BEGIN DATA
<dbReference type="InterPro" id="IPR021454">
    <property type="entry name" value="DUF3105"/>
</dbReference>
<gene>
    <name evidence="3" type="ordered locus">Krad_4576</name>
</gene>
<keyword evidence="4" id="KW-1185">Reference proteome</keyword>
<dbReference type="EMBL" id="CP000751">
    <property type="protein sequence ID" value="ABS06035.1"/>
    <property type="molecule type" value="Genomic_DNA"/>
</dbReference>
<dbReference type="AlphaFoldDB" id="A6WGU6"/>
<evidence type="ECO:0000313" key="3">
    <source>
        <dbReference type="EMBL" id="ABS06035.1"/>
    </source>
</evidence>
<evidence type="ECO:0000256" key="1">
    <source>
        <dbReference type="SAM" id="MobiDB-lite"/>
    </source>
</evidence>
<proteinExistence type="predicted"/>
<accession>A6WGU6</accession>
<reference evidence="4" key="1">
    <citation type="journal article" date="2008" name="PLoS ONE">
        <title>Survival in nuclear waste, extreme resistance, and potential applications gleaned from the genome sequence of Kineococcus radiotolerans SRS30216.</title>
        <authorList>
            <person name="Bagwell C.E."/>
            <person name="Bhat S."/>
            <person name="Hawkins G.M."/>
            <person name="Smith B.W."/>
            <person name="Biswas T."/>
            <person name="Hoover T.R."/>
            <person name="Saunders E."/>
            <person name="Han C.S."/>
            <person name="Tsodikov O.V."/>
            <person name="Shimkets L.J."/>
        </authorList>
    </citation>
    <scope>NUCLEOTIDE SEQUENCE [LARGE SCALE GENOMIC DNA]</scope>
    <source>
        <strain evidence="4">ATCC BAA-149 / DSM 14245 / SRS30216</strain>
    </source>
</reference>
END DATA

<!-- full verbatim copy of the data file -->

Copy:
<dbReference type="InterPro" id="IPR021454">
    <property type="entry name" value="DUF3105"/>
</dbReference>
<gene>
    <name evidence="3" type="ordered locus">Krad_4576</name>
</gene>
<keyword evidence="4" id="KW-1185">Reference proteome</keyword>
<dbReference type="EMBL" id="CP000751">
    <property type="protein sequence ID" value="ABS06035.1"/>
    <property type="molecule type" value="Genomic_DNA"/>
</dbReference>
<dbReference type="AlphaFoldDB" id="A6WGU6"/>
<evidence type="ECO:0000313" key="3">
    <source>
        <dbReference type="EMBL" id="ABS06035.1"/>
    </source>
</evidence>
<evidence type="ECO:0000256" key="1">
    <source>
        <dbReference type="SAM" id="MobiDB-lite"/>
    </source>
</evidence>
<proteinExistence type="predicted"/>
<accession>A6WGU6</accession>
<reference evidence="4" key="1">
    <citation type="journal article" date="2008" name="PLoS ONE">
        <title>Survival in nuclear waste, extreme resistance, and potential applications gleaned from the genome sequence of Kineococcus radiotolerans SRS30216.</title>
        <authorList>
            <person name="Bagwell C.E."/>
            <person name="Bhat S."/>
            <person name="Hawkins G.M."/>
            <person name="Smith B.W."/>
            <person name="Biswas T."/>
            <person name="Hoover T.R."/>
            <person name="Saunders E."/>
            <person name="Han C.S."/>
            <person name="Tsodikov O.V."/>
            <person name="Shimkets L.J."/>
        </authorList>
    </citation>
    <scope>NUCLEOTIDE SEQUENCE [LARGE SCALE GENOMIC DNA]</scope>
    <source>
        <strain evidence="4">ATCC BAA-149 / DSM 14245 / SRS30216</strain>
    </source>
</reference>